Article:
Friday, December 07, 2007


One of the things that really annoys Hec, he tells us, is stupidly simplified questions on public issues.

A case in point: Australia's Nine Network today asked whether Telstra (the still part-government-owned telecommunications utility in Australia) should do what the government told it to do.

The issue was the new federal government's proposition that Telstra should acquiesce in losing an undetermined but potentially sizeable portion of its market in the interests of providing Australians with the 'super-broadband' access promised by the new government elected on November 24.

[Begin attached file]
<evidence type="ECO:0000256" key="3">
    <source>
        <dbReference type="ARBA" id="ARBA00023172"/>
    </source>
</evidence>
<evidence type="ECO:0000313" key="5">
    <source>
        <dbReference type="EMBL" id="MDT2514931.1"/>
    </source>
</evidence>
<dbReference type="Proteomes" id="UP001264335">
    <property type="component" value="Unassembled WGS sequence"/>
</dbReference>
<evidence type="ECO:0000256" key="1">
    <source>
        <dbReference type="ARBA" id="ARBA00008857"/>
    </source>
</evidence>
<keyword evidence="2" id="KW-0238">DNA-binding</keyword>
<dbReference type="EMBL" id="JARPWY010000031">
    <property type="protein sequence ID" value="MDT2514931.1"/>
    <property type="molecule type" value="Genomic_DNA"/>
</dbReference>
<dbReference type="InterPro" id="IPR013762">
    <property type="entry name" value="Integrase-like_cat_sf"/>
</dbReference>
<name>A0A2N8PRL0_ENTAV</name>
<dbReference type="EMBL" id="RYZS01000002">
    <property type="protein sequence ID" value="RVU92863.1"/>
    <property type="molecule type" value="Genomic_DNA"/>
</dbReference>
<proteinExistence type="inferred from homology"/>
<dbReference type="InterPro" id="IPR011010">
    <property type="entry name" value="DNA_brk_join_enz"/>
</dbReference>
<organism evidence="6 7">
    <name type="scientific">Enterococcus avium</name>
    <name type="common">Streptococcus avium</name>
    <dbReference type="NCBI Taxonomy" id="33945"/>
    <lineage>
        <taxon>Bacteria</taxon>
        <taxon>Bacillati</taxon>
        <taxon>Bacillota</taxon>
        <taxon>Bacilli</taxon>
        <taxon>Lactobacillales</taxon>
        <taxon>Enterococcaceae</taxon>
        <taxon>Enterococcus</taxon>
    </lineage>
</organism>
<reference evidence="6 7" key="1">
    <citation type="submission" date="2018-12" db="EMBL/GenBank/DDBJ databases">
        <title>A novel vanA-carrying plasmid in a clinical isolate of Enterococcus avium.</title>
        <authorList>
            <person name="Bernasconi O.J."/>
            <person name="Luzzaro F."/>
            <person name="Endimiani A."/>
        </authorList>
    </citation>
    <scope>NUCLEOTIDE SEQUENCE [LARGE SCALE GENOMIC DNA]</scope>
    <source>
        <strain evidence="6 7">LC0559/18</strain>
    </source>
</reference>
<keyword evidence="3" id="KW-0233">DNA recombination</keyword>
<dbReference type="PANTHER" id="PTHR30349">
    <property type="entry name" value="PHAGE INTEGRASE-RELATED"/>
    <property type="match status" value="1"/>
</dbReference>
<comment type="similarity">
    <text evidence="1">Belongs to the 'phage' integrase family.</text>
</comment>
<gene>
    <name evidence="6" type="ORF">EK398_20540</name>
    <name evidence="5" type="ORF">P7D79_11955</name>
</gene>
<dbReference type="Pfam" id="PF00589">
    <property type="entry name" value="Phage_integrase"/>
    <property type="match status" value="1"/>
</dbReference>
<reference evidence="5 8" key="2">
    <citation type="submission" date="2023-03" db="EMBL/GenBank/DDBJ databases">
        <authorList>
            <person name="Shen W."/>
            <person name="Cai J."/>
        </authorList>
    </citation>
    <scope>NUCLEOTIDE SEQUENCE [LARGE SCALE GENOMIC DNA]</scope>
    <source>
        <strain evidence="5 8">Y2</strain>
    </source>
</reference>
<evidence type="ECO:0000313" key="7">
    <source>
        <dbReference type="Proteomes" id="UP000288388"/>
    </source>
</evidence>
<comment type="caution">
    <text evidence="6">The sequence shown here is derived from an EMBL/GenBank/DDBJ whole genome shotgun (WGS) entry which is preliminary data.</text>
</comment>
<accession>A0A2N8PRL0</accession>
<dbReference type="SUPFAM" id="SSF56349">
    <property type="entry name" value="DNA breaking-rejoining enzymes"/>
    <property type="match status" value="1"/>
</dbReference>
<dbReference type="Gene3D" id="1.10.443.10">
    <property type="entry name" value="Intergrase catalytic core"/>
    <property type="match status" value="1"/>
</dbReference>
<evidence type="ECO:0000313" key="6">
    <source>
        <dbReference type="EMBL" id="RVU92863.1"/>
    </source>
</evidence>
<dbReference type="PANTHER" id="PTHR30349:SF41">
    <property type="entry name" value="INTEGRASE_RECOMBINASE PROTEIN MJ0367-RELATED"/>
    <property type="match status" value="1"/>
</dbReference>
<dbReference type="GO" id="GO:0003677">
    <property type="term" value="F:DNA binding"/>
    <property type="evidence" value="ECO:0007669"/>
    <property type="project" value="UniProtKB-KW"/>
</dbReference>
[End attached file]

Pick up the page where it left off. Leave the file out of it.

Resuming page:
So how do you answer that question?

You can say Yes (and indeed you probably should), but that affirmative must be conditioned. Government should have no role in ordering business entities around, other than by necessary and essentially limited regulation. In the case in point, Telstra has shareholders (including Australian governments) whose investor rights would be infringed by placing the corporation in circumstances that might well destroy a large part of its business.

If you say No (Hector did, just to be contrary), then you're just as guilty of supporting official disingenuousness.

It might be difficult to build a little necessary complexity into 'fire and forget' web polls, but it should be done. Otherwise we'll just all get dumber and dumber and turn missing the point into policy practice.

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